The inspector general’s most recent report did not draw any conclusions. Most of it rehashed information that had already been made public by the newspaper, HUD and HUD’s investigatory arm. But it did shed some new light on what transpired.
For instance, computer hard drives appeared to have been wiped clean as investigators and HUD overseers honed in on the ACHA in 2015. Wilson told investigators he was aware that an employee had scrubbed one with his personal information on it. Wilson also told investigators that, in hindsight, it was a mistake to spend $420,000 to purchase land and build four houses in Cairo.
The median value of an owner-occupied home in Cairo is $30,500. His ultimate goal was to replace the Elmwood and McBride units with single-family homes over the course of a decade. Wilson also blamed federal sequestration and high utility bills for the ACHA’s financial woes. He told investigators that “we made mistakes” but “I did not do anything wrong criminally.” The report also provides new details about the extent senior HUD officials with the agency went to distance themselves from growing problems in Cairo.
One senior HUD official at the agency's Washington headquarters reportedly told regional agency officials in an August 2014 conference call to “make it a local problem” and “make it go away,” which regional officials interpreted to mean that HUD headquarters was not interested in getting involved in Cairo's housing problems, and wanted local officials and the ACHA to deal with it. Around this time, according to the report, a senior official told another HUD employee concerning the ACHA, “I don’t want another receivership on my hands."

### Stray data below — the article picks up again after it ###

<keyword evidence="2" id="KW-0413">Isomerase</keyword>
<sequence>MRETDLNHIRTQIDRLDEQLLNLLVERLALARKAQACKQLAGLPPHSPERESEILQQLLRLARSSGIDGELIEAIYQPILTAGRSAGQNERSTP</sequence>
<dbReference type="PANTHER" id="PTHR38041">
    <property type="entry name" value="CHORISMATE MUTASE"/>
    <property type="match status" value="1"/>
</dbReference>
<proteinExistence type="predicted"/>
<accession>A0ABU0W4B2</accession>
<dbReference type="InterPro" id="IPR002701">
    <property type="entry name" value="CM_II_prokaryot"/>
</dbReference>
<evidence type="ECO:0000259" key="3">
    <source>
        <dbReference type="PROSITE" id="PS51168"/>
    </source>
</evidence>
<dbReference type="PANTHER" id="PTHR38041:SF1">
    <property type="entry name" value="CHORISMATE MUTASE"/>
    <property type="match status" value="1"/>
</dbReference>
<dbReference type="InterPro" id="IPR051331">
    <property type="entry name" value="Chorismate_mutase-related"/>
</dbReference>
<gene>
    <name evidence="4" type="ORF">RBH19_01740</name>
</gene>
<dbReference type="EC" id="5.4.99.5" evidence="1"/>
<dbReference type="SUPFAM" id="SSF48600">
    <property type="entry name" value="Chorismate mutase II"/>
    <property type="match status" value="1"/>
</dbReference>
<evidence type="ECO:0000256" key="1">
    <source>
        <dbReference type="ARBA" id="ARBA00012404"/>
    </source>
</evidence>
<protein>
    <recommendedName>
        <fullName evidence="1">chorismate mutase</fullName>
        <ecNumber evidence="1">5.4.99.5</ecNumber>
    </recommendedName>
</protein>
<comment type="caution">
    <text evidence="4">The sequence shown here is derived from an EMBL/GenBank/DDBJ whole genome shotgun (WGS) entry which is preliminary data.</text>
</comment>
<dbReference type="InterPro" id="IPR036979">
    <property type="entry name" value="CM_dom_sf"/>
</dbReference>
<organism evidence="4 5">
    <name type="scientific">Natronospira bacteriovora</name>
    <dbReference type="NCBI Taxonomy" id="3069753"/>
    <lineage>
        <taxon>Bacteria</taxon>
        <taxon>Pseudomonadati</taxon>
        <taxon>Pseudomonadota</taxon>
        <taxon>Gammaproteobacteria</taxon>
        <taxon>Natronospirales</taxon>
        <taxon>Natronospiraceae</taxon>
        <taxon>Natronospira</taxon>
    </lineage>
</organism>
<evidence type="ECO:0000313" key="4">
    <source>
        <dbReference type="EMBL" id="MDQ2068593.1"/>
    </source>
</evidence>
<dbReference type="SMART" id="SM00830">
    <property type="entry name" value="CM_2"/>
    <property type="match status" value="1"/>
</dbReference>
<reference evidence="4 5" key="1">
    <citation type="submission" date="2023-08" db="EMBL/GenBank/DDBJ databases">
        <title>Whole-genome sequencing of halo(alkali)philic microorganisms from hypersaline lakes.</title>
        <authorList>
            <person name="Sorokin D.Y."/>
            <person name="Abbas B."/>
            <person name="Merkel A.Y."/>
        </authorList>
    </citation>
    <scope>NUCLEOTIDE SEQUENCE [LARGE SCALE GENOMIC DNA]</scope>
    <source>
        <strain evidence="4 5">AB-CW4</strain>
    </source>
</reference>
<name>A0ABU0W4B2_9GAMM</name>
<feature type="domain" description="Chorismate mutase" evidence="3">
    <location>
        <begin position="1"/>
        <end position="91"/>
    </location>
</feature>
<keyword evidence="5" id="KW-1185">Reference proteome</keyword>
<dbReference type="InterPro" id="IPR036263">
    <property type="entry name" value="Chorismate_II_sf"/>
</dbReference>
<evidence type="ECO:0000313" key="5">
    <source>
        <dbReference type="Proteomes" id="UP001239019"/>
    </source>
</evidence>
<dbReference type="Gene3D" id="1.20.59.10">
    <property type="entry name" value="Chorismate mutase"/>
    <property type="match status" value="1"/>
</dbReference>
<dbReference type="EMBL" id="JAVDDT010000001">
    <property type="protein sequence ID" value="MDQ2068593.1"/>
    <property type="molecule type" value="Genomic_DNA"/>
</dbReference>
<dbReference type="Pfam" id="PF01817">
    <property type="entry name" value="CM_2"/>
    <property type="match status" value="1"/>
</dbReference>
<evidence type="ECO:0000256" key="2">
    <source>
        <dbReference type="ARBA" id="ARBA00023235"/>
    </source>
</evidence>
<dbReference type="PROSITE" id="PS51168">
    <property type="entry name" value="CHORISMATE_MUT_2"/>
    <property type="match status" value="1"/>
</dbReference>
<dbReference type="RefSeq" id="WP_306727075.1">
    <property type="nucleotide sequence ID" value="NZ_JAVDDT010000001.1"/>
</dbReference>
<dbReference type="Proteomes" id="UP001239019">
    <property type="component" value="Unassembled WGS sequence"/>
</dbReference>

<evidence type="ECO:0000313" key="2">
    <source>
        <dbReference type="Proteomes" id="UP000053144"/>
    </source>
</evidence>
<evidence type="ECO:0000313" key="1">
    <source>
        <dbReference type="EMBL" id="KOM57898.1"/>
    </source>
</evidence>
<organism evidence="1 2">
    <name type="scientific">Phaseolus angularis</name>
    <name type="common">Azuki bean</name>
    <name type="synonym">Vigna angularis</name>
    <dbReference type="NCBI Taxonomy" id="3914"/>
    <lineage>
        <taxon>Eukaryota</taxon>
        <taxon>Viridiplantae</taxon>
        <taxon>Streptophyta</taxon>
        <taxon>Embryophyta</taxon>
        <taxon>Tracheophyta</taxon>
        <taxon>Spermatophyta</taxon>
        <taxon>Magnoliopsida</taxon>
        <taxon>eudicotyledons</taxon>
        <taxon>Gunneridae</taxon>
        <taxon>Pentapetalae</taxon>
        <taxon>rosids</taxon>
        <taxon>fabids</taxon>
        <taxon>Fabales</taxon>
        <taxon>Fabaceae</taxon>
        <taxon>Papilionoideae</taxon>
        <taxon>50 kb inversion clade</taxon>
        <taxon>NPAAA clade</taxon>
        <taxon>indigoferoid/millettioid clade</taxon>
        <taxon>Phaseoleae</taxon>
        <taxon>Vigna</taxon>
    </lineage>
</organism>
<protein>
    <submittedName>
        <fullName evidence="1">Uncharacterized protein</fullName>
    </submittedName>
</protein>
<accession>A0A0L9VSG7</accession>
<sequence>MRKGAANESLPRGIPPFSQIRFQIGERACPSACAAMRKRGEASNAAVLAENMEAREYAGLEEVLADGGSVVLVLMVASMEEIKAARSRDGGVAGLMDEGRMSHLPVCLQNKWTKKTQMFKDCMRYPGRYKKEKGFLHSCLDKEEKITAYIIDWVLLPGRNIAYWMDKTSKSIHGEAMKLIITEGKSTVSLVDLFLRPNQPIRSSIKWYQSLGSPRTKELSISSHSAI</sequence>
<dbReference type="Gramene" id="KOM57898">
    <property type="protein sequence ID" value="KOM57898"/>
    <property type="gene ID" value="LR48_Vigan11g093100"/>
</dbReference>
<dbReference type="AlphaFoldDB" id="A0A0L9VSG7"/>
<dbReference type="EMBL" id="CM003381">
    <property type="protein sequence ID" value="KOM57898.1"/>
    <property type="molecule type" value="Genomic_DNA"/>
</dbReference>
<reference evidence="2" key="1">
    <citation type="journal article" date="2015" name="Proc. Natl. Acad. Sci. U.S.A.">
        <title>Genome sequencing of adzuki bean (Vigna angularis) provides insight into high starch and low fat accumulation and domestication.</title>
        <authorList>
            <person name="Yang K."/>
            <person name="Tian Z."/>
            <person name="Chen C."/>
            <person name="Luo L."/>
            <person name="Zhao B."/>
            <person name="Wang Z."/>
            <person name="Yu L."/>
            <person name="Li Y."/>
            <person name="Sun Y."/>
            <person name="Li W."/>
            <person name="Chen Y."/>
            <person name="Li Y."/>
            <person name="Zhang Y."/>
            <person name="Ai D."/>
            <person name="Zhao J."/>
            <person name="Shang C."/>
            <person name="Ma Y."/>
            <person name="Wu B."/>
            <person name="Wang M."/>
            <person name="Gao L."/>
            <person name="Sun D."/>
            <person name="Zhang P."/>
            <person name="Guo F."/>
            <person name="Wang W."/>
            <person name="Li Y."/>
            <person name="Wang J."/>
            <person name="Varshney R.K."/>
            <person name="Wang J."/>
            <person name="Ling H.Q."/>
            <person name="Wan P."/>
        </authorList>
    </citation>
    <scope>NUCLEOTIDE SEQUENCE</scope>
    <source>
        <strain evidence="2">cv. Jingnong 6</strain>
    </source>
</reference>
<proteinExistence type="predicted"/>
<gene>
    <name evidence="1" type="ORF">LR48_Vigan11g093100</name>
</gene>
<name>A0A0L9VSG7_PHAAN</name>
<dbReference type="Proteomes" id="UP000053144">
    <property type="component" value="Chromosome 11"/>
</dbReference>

Regional officials were told not to take any action until the housing authority was labeled “troubled,” a designation that was significantly delayed because HUD inspectors did not properly grade the Elmwood and McBride complexes during routine assessments.
Allesha Collins said she was grateful for Elmwood when, as a new mom at the age of 19 in the late 1980s, she needed a place to stay.
Collins married the child's father after moving into Elmwood, and not long after, they had a second child and bought a house in town. Collins, who has since moved out of the area to Indianapolis, Indiana, where she works as a hospital patient advocate, said she knows that it’s sad for a lot of people who spent many years here to see the buildings coming down.
But she said that she believes it was necessary.
“Good can come from the change,” she said.
Collins said she had a great upbringing in Cairo, but things changed when her mother passed away when she was just 14. After that, her home life became unstable, and she needed to find her own place. But Collins said that because she was raised in a house, she always saw home ownership as the ultimate goal, and public housing as a temporary option until she could make that happen for her family.